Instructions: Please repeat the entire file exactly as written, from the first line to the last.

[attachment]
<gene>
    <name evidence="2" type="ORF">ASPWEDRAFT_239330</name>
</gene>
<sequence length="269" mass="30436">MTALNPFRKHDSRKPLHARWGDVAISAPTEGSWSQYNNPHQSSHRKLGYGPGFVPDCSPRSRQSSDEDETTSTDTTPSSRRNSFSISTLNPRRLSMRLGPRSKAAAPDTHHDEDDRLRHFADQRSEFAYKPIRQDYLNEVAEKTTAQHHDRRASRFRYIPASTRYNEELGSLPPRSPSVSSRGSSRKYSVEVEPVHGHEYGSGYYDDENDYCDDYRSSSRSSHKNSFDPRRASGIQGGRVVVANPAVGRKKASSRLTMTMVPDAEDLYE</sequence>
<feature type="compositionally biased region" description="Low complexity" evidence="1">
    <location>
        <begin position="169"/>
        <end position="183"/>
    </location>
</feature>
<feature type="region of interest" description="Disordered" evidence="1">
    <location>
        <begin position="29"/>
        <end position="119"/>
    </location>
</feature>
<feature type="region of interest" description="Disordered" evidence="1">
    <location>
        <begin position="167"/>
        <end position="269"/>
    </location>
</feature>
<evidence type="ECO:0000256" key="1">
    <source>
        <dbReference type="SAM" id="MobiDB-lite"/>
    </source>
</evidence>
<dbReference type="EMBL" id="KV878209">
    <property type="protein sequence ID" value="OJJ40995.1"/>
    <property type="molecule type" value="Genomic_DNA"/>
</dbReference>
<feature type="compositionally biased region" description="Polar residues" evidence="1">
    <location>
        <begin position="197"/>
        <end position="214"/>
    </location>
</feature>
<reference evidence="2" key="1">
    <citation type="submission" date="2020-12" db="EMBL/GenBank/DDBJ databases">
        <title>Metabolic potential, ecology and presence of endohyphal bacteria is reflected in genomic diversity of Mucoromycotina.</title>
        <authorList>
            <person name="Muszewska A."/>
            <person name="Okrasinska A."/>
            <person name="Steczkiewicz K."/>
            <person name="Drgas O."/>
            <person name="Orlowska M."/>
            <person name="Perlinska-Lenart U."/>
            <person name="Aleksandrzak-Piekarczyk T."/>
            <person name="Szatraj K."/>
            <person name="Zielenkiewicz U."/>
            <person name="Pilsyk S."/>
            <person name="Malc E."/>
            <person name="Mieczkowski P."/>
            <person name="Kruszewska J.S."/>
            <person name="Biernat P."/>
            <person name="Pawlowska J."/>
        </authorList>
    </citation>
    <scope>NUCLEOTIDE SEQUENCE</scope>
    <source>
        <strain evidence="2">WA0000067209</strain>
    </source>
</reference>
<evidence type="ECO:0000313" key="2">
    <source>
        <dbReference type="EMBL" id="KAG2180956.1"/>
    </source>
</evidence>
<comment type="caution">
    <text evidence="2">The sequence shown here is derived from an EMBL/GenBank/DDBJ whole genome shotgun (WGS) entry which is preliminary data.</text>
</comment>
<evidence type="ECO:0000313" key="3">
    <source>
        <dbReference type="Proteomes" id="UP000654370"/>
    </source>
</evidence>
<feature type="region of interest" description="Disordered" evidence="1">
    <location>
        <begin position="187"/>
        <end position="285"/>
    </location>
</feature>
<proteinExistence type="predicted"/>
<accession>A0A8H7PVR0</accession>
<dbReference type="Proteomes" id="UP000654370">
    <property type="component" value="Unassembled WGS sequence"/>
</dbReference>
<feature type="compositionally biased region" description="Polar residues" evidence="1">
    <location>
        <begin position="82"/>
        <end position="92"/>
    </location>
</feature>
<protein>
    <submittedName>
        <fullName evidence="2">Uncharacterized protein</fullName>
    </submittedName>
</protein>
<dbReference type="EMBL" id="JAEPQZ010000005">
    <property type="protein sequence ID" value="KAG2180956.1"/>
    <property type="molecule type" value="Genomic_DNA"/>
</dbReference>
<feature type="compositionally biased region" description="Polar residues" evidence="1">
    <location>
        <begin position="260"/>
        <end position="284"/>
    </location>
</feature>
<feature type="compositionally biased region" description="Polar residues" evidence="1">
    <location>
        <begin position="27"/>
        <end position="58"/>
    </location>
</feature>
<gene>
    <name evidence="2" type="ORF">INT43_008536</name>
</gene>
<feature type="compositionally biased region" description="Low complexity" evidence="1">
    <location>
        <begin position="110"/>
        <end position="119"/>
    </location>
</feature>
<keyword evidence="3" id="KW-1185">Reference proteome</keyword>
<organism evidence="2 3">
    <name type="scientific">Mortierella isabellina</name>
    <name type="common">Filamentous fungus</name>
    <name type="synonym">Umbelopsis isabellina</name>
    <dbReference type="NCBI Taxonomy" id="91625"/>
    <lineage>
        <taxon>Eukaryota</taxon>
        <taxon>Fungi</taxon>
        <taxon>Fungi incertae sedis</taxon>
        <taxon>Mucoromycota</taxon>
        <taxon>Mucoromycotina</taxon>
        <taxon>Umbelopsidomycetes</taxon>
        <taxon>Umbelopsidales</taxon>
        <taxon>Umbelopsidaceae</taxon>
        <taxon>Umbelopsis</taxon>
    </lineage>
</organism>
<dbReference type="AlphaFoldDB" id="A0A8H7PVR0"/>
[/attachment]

<gene>
    <name evidence="2" type="ORF">ASPWEDRAFT_239330</name>
</gene>
<sequence length="269" mass="30436">MTALNPFRKHDSRKPLHARWGDVAISAPTEGSWSQYNNPHQSSHRKLGYGPGFVPDCSPRSRQSSDEDETTSTDTTPSSRRNSFSISTLNPRRLSMRLGPRSKAAAPDTHHDEDDRLRHFADQRSEFAYKPIRQDYLNEVAEKTTAQHHDRRASRFRYIPASTRYNEELGSLPPRSPSVSSRGSSRKYSVEVEPVHGHEYGSGYYDDENDYCDDYRSSSRSSHKNSFDPRRASGIQGGRVVVANPAVGRKKASSRLTMTMVPDAEDLYE</sequence>
<feature type="compositionally biased region" description="Low complexity" evidence="1">
    <location>
        <begin position="169"/>
        <end position="183"/>
    </location>
</feature>
<feature type="region of interest" description="Disordered" evidence="1">
    <location>
        <begin position="29"/>
        <end position="119"/>
    </location>
</feature>
<feature type="region of interest" description="Disordered" evidence="1">
    <location>
        <begin position="167"/>
        <end position="269"/>
    </location>
</feature>
<evidence type="ECO:0000256" key="1">
    <source>
        <dbReference type="SAM" id="MobiDB-lite"/>
    </source>
</evidence>
<dbReference type="EMBL" id="KV878209">
    <property type="protein sequence ID" value="OJJ40995.1"/>
    <property type="molecule type" value="Genomic_DNA"/>
</dbReference>
<feature type="compositionally biased region" description="Polar residues" evidence="1">
    <location>
        <begin position="197"/>
        <end position="214"/>
    </location>
</feature>
<reference evidence="2" key="1">
    <citation type="submission" date="2020-12" db="EMBL/GenBank/DDBJ databases">
        <title>Metabolic potential, ecology and presence of endohyphal bacteria is reflected in genomic diversity of Mucoromycotina.</title>
        <authorList>
            <person name="Muszewska A."/>
            <person name="Okrasinska A."/>
            <person name="Steczkiewicz K."/>
            <person name="Drgas O."/>
            <person name="Orlowska M."/>
            <person name="Perlinska-Lenart U."/>
            <person name="Aleksandrzak-Piekarczyk T."/>
            <person name="Szatraj K."/>
            <person name="Zielenkiewicz U."/>
            <person name="Pilsyk S."/>
            <person name="Malc E."/>
            <person name="Mieczkowski P."/>
            <person name="Kruszewska J.S."/>
            <person name="Biernat P."/>
            <person name="Pawlowska J."/>
        </authorList>
    </citation>
    <scope>NUCLEOTIDE SEQUENCE</scope>
    <source>
        <strain evidence="2">WA0000067209</strain>
    </source>
</reference>
<evidence type="ECO:0000313" key="2">
    <source>
        <dbReference type="EMBL" id="KAG2180956.1"/>
    </source>
</evidence>
<comment type="caution">
    <text evidence="2">The sequence shown here is derived from an EMBL/GenBank/DDBJ whole genome shotgun (WGS) entry which is preliminary data.</text>
</comment>
<evidence type="ECO:0000313" key="3">
    <source>
        <dbReference type="Proteomes" id="UP000654370"/>
    </source>
</evidence>
<feature type="region of interest" description="Disordered" evidence="1">
    <location>
        <begin position="187"/>
        <end position="285"/>
    </location>
</feature>
<proteinExistence type="predicted"/>
<accession>A0A8H7PVR0</accession>
<dbReference type="Proteomes" id="UP000654370">
    <property type="component" value="Unassembled WGS sequence"/>
</dbReference>
<feature type="compositionally biased region" description="Polar residues" evidence="1">
    <location>
        <begin position="82"/>
        <end position="92"/>
    </location>
</feature>
<protein>
    <submittedName>
        <fullName evidence="2">Uncharacterized protein</fullName>
    </submittedName>
</protein>
<dbReference type="EMBL" id="JAEPQZ010000005">
    <property type="protein sequence ID" value="KAG2180956.1"/>
    <property type="molecule type" value="Genomic_DNA"/>
</dbReference>
<feature type="compositionally biased region" description="Polar residues" evidence="1">
    <location>
        <begin position="260"/>
        <end position="284"/>
    </location>
</feature>
<feature type="compositionally biased region" description="Polar residues" evidence="1">
    <location>
        <begin position="27"/>
        <end position="58"/>
    </location>
</feature>
<gene>
    <name evidence="2" type="ORF">INT43_008536</name>
</gene>
<feature type="compositionally biased region" description="Low complexity" evidence="1">
    <location>
        <begin position="110"/>
        <end position="119"/>
    </location>
</feature>
<keyword evidence="3" id="KW-1185">Reference proteome</keyword>
<organism evidence="2 3">
    <name type="scientific">Mortierella isabellina</name>
    <name type="common">Filamentous fungus</name>
    <name type="synonym">Umbelopsis isabellina</name>
    <dbReference type="NCBI Taxonomy" id="91625"/>
    <lineage>
        <taxon>Eukaryota</taxon>
        <taxon>Fungi</taxon>
        <taxon>Fungi incertae sedis</taxon>
        <taxon>Mucoromycota</taxon>
        <taxon>Mucoromycotina</taxon>
        <taxon>Umbelopsidomycetes</taxon>
        <taxon>Umbelopsidales</taxon>
        <taxon>Umbelopsidaceae</taxon>
        <taxon>Umbelopsis</taxon>
    </lineage>
</organism>
<dbReference type="AlphaFoldDB" id="A0A8H7PVR0"/>